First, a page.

Mike Gill was surprised, he said, when Hollywood Park issued him 11 stalls for the 30-day meet that opens today.
Horses owned by Gill have won 950 races in the last four years, but he is accustomed to being turned away. Belmont Park, Monmouth Park, Delaware Park and Philadelphia Park are among the tracks that have denied Gill’s horses stalls. Delaware Park responded to other horsemen’s objections about Gill’s aggressive claiming tactics, and there have also been suggestions that Gill has cheated his way to the top by staying one step ahead of the chemists who test racehorses for banned substances.
Southern California racing, like several racing jurisdictions on the East Coast, might be watching Gill’s operation closely, but the horse shortage on the West Coast prompts tracks here to welcome, at least temporarily, controversial newcomers.
Two of the Maryland-based Gill’s trainers, Nick Canani and Mark Shuman, recently claimed 23 horses during the second half of the Oak Tree meet at Santa Anita, a number appreciated by California racing secretaries, who struggle daily to put on attractive cards. One thing about Gill’s trainers: They’re known for running back their claims quickly.
Whether Gill’s invasion of California is good for the sport, or whether it disrupts the horse-claiming game as it did at Delaware Park last year, could be a topic for months to come.
In a telephone interview, Gill said that after Hollywood Park’s season ends on Dec. 21 he would also like to run his horses -- many of them grass runners and 2-year-olds just turning 3 -- in the Santa Anita meet that opens Dec. 26.
That might give Santa Anita officials pause. Santa Anita is owned by Magna Entertainment Inc., which also owns Gulfstream Park, a track Gill is suing. But then, Hollywood Park, which is owned by Churchill Downs Inc., has given Gill stalls, whereas Calder, also a Churchill track, has said it had no room.
Gill’s operation didn’t draw national attention until last winter, when he sent a large draft of horses to Gulfstream, one of the country’s premier tracks. When the meet was over, his trainer, Shuman, had won 87 races, breaking the record by 38.
But in February, a 9-year-old gelding trained by Shuman suffered a fatal breakdown, and minutes after the euthanasia Gill’s veterinarian amputated one of the dead horse’s legs. Gulfstream later barred the vet from practicing at the track.
Gill, Shuman and the vet were cleared when post-race tests produced no illegal drugs, but Gill has sued, claiming that track officials had not declared his innocence until after his lawyers had forced them to do so. Gill also has an antitrust suit pending against Delaware Park.
“They can call me brash, they can call me controversial,” Gill said. “There’s nothing in the rules that says they have to like me. But if anybody comes after me, they better get it right.”
Gill, 48, failed with a few businesses before he founded the Mortgage Specialists, a financing firm in his native New Hampshire that grosses more than $100 million a year. In 1995, Gill briefly trained his own horses, and the first one he raced tested positive for clenbuterol, a powerful windpipe dilator.
Gill, who was suspended for 80 days, professed his innocence.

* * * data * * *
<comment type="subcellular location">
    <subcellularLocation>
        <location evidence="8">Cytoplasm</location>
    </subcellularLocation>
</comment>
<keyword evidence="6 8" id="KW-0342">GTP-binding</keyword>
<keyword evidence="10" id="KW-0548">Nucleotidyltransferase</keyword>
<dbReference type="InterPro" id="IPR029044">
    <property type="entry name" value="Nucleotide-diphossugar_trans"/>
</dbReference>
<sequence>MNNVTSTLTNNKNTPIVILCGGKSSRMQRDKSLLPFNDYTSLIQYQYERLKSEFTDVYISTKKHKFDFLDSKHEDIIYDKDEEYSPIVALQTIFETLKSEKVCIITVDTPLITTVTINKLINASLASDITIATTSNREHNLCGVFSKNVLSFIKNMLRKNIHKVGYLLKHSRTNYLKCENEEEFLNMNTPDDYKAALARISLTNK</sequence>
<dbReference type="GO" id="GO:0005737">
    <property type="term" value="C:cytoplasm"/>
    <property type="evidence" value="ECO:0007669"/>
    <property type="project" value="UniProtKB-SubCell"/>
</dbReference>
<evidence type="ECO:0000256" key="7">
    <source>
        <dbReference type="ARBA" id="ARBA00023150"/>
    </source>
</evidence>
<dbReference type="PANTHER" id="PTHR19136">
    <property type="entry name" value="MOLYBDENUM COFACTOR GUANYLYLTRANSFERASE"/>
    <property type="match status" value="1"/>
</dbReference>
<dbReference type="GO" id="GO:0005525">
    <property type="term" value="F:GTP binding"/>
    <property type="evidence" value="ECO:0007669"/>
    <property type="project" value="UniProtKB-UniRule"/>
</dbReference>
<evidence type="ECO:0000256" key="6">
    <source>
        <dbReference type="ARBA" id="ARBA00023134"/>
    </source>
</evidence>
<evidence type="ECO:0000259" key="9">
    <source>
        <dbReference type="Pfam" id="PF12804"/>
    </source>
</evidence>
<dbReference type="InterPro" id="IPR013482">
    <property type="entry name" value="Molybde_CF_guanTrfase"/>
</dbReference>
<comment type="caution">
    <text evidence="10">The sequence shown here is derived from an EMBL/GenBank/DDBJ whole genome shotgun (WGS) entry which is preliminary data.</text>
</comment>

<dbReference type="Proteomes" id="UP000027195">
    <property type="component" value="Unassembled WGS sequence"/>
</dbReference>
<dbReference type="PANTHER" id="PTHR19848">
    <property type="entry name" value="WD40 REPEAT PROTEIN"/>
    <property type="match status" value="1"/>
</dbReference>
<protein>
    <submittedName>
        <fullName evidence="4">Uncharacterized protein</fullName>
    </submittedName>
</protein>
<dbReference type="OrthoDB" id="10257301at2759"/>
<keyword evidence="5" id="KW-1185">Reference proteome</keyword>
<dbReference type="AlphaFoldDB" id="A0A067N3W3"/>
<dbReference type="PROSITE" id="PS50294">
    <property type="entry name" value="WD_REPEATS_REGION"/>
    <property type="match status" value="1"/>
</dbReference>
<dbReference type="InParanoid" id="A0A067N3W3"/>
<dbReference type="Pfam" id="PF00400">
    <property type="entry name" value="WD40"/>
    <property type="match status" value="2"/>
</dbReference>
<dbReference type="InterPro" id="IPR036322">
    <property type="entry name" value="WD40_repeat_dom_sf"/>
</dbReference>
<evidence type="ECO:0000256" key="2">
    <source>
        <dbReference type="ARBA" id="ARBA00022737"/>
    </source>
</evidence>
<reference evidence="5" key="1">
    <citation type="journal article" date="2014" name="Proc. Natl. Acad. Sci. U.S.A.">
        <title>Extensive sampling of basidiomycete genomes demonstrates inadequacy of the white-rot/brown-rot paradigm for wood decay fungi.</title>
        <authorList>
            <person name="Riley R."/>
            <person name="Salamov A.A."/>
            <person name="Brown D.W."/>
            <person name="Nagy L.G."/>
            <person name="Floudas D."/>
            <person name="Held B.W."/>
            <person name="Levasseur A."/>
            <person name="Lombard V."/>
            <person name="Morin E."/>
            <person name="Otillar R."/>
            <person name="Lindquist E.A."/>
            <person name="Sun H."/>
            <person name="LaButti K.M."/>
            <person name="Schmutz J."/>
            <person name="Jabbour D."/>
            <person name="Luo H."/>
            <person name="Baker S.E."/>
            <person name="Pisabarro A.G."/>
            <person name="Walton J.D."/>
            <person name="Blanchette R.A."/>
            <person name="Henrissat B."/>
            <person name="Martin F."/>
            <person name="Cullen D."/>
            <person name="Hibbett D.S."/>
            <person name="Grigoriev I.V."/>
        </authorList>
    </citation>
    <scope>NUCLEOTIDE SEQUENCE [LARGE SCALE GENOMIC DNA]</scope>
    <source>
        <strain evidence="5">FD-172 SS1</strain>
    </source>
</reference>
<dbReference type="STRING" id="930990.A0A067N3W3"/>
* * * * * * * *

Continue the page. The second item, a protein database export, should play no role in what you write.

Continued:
“The first horse I ever saddled, and I’m going to fool around?” he says now. “Come on.”
By 2000, Gill had hired Shuman, a second-generation trainer who was then 29, and they began claiming horses and winning races by the dozens. Almost every horse Gill buys out of a race is given a myectomy, a minor throat operation that he says improves breathing and prevents bleeding from the lungs, a stress-induced condition that affects many racehorses.
Gill’s other trainer, Nick Canani, 29, is the son of Julio Canani, who has trained one Santa Anita Handicap winner and two winners of the Breeders’ Cup Mile. The younger Canani, who had his own stable in California, was hired last summer by Gill to run a division of horses at a training center in Maryland. It was Nick Canani who persuaded Gill to try California.
No matter what they do together in the year’s final weeks, Gill has the national title for most wins sewed up.
Through Sunday, Gill’s horses had won 384 races, 178 more than horses owned by Rick Englander, who’s second in the standings. With $8.2 million in purses, Gill also leads the money list. No. 2 on that list is Magna chairman Frank Stronach, with $6.6 million.
With a pool of 370 horses, Gill also wanted to run at the Fair Grounds in New Orleans this winter. Tracks don’t charge stall rent for horses, but they reserve the right, often supported by the courts, to turn trainers and owners down. The track allocated 44 stalls to Gill, but when he made a separate deal to rent additional outside space from trainer Louie Roussel, the former owner of the Fair Grounds, the track, according to Gill, cut him back to 12 stalls.
“That’s not enough for my operation,” Gill said. “So I’m paying $15,000 a month for Roussel’s stalls, even though I’m not going to be there. Roussel’s not letting me out of the lease.”
Hollywood Park Facts
* What: Hollywood Park’s 23rd autumn meet.
* When: 30 days, Today through Dec. 21. Dark days: Wednesday; Nov. 17-18, 24-25; Dec. 1-2, 8-9, 15-16.
* First post: 12:30 p.m., except 7 p.m. on Friday and Nov. 21, and 11 a.m. on Nov. 27.
* Stakes highlights: Saturday, $100,000 Hollywood Prevue; Nov. 22, $250,000 Hollywood Turf Cup; Nov. 27, $100,000 Vernon O. Underwood; Nov. 28, $150,000 Hollywood Turf Express and $100,000 Miesque; Nov. 29, $400,000 Citation Handicap and $100,000 Generous; Nov. 30, $500,000 Matriarch and $600,000 Hollywood Derby; Dec. 6, $100,000 Native Diver Handicap; Dec. 7, $150,000 Bayakoa Handicap; Dec. 20, $200,000 Hollywood Futurity and $150,000 Dahlia Handicap; Dec. 21, $200,000 Hollywood Starlet.
* Last year’s leaders: Trainer Doug O’Neill, 16 wins; jockeys Victor Espinoza and Alex Solis, 34 winners.